If more is not invested in HIV prevention, it is estimated that around 360,000 teenagers will die of AIDS by 2030, according to a report published by the United Nations Children's Fund, UNICEF.
These numbers indicate that the world is very far from achieving its goal to end the acquired immunodeficiency syndrome among minors in 2030, evaluating the Unicef executive director, Henrietta Fore.
Predictions show that the number of children and adolescents who become infected with the human immunodeficiency virus (HIV) and deaths associated with the virus that causes AIDS will fall.
However, Unicef warns that progress is significantly lower among adolescents, identified by the United Nations between ten and 19 years old.
For example, AIDS-related deaths are believed will decrease by 57 percent among children under the age of 14 by 2030, meanwhile it will be 35 percent compared to young people between 15 and 19 years.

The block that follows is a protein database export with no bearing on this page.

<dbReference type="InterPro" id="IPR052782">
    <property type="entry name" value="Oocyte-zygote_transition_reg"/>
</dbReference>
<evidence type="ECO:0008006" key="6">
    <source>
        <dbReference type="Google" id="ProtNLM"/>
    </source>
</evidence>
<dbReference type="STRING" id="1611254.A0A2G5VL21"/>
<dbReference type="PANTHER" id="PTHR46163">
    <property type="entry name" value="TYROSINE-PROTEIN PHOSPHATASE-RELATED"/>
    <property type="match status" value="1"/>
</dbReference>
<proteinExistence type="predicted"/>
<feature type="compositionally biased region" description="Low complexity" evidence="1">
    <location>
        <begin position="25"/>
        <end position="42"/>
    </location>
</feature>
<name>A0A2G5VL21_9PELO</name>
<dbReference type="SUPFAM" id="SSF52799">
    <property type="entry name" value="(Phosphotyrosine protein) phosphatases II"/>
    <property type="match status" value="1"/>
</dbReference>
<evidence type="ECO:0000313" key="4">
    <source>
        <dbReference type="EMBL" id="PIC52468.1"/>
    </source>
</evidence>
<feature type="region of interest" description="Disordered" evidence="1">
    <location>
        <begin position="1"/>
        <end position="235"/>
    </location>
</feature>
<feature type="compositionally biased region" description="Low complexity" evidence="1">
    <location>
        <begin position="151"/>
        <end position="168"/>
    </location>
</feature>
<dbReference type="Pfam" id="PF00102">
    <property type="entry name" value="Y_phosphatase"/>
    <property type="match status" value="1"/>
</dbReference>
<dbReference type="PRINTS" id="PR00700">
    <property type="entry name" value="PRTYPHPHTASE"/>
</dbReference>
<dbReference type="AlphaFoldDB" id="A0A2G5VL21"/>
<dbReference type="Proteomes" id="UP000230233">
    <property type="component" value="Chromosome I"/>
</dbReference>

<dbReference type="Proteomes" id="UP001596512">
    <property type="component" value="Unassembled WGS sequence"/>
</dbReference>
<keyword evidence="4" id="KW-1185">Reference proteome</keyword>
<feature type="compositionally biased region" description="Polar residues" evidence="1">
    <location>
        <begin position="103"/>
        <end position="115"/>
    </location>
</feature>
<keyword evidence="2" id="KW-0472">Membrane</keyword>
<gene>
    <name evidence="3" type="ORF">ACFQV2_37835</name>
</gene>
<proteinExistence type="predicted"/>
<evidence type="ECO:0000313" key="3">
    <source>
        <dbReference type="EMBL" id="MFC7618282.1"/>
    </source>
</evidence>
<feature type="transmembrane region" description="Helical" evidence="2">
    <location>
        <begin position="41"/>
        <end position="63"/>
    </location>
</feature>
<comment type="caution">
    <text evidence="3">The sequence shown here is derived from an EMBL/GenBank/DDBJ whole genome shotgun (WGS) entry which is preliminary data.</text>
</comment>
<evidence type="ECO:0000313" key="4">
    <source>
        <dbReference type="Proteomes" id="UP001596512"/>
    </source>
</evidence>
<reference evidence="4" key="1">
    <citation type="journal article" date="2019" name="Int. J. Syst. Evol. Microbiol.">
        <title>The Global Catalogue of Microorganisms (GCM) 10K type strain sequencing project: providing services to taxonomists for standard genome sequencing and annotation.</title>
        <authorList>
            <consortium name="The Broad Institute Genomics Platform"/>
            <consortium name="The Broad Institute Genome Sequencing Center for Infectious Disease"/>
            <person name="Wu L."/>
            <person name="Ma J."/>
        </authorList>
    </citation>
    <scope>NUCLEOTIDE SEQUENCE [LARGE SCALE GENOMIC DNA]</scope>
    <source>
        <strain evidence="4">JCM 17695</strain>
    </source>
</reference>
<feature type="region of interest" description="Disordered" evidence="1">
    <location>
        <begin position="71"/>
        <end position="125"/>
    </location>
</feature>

"Programs to prevent HIV transmission from mothers to children provide their results, but they are not enough, while programs to treat viruses and prevent their spread among older children they are not close of what it should be, "Fore said.
This report has slow progress in preventing HIV among children, along with Failure to handle structurallyand AIDS-carrying behavior. For example, Many young people don't know they are HIV positive, and others miss care.